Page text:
In today’s episode of The Startup Chat, Steli and Hiten talk about what founders should do after their startup has failed.
We hear a lot about startups that succeed and do very well, however, what is not talked about very much is the number of startups that fail and how these failures can affect a founder negatively.
So in this episode, Steli and Hiten talk about what you should do after your startup has failed, why letting go is super important, why you shouldn’t make instantly massive life decisions on that day your startup fails and much more.
Time Stamped Show Notes:
00:00 About the topic of today’s episode
00:16 Why this topic was chosen.
02:24 Hiten’s thoughts on what you should do after your startup has failed.
03:13 Why you should write stuff down.
04:02 How we’re supposed to fail.
04:55 Why letting go is super important.
06:30 Why you should talk to people that were involved in the startup and ask them what they think went wrong.
08:19 Why you shouldn’t make instantly massive life decisions on that day.
09:03 Why you should take some time off.
10:00 What you should do if your startup fails or is failing.
3 Key Points:
Write a post mortem as soon as you can.You gotta find closure.We are supposed to fail.
Steli Efti: Hey everybody, this is Steli Efti
Hiten Shah: And this is Hiten Shah.
Steli Efti: And today on The Startup Chat we're going to talk about what founders should do right after their startup has failed. So here's the reason why I want to quickly talk about this with you. I realized this is actually a really important point. I'm not sure how much content is out there around this. This is not like what should you do as your next venture, but this is what did you do the day that you close up shop, right? The day that you stop service or the day of bankruptcy of the day where you officially have failed with your startup. What do you do the next day? And the reason I wanted to talk to you about this is that I have two good friends that are currently going through this where a startup that they've been working on for a long time, they had a lot of ups and downs. They fought very hard this year to try to turn things around and now they're kind of in the final, final week of running the business and then closing up shop. And this is a journey that has taken them, I don't know, five or six years. So they've poured a lot into this business and they are definitely more along the burned out, exhausted side of the spectrum and they've been having a lot of conversations individually. One-on-one with both of them on what should come next. And I think that it might be an interesting episode for the two of us to kind of unpack this for people either that go through this right now or just for people to have heard this in case they have to go through this at some point in the future. Typically when a founder comes to you Hiten that has just failed and just closed up shop and is now wondering, what the hell do I do next? Should I go try to find a job? Should I start my next project? Should I, I don't know, go meditate at a retreat for a couple of weeks and find the meaning of life. I know that it is a very individual question that depends on so many different factors but typically guide me through kind of your approach or your experience or your general philosophy when it comes to advising or helping founders that have just kind of failed with a grim style.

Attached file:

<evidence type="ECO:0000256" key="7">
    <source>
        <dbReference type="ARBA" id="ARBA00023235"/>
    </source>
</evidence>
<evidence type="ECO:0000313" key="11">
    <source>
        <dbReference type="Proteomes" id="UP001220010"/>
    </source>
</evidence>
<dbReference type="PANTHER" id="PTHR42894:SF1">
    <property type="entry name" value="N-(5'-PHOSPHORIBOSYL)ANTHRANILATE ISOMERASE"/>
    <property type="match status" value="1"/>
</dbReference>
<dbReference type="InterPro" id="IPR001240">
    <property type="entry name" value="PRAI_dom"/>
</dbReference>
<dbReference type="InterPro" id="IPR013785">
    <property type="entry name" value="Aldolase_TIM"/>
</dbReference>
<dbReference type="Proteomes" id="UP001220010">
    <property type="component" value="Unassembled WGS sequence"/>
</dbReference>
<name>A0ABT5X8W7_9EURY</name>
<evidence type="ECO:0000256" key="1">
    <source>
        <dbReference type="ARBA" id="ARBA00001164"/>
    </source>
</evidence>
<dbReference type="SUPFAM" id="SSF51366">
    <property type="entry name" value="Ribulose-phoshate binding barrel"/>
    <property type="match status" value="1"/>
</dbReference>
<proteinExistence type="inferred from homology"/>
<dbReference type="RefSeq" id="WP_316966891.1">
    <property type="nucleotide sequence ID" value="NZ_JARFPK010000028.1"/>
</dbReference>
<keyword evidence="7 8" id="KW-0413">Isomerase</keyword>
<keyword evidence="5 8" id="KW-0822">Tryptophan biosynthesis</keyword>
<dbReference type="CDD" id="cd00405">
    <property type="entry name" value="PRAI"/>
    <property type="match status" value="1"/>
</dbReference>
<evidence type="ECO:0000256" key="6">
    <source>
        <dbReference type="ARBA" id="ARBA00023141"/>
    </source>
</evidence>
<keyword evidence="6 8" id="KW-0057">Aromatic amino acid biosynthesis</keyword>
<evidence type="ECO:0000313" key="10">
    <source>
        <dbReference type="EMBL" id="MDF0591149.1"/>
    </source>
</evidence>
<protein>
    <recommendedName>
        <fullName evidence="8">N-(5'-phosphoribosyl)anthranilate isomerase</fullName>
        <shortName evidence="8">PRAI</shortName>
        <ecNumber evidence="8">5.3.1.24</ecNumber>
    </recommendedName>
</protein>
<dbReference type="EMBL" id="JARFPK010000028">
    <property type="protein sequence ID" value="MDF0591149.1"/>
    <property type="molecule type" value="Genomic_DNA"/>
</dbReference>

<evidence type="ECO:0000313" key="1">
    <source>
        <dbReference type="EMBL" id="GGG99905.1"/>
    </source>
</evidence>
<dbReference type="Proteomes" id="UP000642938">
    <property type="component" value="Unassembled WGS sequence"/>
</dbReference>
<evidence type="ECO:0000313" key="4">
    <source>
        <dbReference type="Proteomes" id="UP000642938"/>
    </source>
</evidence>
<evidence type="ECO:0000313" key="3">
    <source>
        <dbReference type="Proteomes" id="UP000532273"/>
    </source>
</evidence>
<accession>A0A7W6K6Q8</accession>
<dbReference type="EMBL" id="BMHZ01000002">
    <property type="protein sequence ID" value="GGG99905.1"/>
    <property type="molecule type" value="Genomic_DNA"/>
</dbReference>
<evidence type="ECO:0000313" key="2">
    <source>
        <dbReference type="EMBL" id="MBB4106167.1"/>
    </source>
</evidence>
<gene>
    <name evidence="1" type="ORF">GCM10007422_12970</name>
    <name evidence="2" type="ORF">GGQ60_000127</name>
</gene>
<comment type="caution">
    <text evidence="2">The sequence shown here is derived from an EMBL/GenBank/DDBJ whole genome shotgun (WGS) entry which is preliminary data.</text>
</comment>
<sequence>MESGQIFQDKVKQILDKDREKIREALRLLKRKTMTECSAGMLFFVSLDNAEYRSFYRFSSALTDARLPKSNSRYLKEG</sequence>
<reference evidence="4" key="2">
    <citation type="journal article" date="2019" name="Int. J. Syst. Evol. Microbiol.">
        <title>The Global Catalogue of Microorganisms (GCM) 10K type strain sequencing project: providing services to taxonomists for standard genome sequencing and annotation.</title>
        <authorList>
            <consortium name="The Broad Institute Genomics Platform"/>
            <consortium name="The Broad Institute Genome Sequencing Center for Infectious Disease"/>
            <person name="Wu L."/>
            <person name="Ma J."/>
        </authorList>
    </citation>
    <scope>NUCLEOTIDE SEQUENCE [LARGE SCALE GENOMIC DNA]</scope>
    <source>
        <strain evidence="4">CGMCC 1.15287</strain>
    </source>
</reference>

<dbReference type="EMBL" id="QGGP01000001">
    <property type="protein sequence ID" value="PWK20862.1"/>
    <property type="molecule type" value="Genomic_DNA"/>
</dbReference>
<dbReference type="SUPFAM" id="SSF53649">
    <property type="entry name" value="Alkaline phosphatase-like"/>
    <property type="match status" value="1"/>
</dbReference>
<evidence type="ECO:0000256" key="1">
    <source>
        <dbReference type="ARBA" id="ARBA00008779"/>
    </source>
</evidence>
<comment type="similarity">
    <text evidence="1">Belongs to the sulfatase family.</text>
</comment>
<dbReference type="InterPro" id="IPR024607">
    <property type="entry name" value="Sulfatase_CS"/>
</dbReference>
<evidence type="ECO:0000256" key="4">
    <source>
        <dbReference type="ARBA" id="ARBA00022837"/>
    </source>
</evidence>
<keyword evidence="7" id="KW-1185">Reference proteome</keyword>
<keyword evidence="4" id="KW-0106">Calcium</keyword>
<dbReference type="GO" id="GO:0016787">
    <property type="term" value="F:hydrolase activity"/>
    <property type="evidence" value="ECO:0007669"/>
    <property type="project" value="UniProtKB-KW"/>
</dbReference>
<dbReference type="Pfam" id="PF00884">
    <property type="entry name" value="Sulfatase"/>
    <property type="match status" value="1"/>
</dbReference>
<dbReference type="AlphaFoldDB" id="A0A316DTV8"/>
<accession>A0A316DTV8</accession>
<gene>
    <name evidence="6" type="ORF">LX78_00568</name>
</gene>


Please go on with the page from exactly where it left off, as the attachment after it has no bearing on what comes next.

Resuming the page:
Hiten Shah: Write up post-mortem. As soon as you can get that shit out of your head, period. That's the first thing you have to do. I think you have to get it out of your head. You have to like, I did this maybe a little bit late after Kissmetrics and it was just literally stream of thought bullets of like as much as I could write about it. One angle is like just bullets on what you think you did right and wrong. Another angle would be just write the story of